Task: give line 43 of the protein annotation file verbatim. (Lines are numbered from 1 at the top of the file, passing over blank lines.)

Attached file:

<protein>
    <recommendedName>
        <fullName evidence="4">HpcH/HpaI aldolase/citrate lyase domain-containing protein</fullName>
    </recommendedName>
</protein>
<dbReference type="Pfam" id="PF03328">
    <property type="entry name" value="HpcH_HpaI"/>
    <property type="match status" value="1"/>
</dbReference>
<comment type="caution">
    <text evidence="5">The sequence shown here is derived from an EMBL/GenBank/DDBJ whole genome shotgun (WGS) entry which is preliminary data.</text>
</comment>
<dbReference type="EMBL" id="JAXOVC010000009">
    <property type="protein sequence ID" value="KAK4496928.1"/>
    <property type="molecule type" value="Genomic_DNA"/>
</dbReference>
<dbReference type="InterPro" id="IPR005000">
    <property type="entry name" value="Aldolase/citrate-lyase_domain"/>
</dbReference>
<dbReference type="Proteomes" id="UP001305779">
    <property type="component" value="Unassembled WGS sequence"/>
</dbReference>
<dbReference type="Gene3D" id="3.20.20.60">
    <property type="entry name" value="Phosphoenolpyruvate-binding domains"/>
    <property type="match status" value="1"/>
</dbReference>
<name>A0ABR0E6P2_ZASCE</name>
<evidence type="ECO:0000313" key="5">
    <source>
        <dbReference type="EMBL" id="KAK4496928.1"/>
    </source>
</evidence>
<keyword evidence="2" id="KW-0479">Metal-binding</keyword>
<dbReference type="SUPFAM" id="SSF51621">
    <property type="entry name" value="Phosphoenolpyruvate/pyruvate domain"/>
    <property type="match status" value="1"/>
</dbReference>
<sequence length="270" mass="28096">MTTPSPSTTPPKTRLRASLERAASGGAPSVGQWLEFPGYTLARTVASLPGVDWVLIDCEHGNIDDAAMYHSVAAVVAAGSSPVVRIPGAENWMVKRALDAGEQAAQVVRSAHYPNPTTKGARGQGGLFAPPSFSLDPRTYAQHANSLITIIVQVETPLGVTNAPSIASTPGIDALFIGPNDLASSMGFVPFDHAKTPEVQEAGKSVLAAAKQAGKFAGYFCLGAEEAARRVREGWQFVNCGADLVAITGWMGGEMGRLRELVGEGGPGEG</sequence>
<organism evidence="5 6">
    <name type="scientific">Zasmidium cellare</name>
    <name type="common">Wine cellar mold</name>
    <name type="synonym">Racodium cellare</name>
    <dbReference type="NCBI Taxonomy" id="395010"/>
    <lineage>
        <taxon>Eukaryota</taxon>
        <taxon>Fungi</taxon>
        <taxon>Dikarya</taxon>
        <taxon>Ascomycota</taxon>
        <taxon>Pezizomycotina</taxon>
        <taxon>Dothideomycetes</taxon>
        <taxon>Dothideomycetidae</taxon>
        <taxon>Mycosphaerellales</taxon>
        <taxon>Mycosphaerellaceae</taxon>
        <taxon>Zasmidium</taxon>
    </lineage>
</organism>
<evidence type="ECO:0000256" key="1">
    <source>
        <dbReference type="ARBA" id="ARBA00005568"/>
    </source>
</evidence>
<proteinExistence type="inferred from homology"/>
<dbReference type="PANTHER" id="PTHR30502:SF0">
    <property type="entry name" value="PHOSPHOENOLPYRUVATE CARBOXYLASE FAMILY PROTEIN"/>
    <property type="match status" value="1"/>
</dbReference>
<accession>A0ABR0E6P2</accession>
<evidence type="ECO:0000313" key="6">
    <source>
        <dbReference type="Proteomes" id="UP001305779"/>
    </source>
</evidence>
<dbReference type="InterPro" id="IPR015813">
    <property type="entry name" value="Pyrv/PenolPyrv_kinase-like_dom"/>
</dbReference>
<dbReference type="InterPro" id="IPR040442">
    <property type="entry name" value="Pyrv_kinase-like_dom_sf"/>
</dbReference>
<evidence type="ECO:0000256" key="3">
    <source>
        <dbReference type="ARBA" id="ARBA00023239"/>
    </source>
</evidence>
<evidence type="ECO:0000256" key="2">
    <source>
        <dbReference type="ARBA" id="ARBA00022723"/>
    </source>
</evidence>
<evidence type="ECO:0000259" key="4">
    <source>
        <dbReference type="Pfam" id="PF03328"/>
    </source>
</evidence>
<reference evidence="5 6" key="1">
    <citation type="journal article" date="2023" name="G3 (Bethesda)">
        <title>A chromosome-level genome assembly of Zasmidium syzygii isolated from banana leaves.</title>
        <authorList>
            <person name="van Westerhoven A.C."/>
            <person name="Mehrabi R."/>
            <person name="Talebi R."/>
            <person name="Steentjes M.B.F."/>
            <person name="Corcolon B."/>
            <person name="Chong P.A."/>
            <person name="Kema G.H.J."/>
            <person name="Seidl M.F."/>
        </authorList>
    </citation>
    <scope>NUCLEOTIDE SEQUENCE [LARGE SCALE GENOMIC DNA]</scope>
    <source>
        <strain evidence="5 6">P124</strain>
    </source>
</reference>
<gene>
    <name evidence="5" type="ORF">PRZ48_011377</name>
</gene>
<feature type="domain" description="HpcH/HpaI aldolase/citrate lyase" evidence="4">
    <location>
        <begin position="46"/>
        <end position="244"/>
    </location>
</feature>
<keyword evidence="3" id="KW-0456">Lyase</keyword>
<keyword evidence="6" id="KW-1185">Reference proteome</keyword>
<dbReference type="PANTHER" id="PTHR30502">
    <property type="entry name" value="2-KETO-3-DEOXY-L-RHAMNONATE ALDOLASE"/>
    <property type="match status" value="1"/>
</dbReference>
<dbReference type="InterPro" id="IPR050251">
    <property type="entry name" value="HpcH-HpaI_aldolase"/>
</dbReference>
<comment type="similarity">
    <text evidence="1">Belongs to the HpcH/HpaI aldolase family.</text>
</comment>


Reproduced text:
    <dbReference type="NCBI Taxonomy" id="395010"/>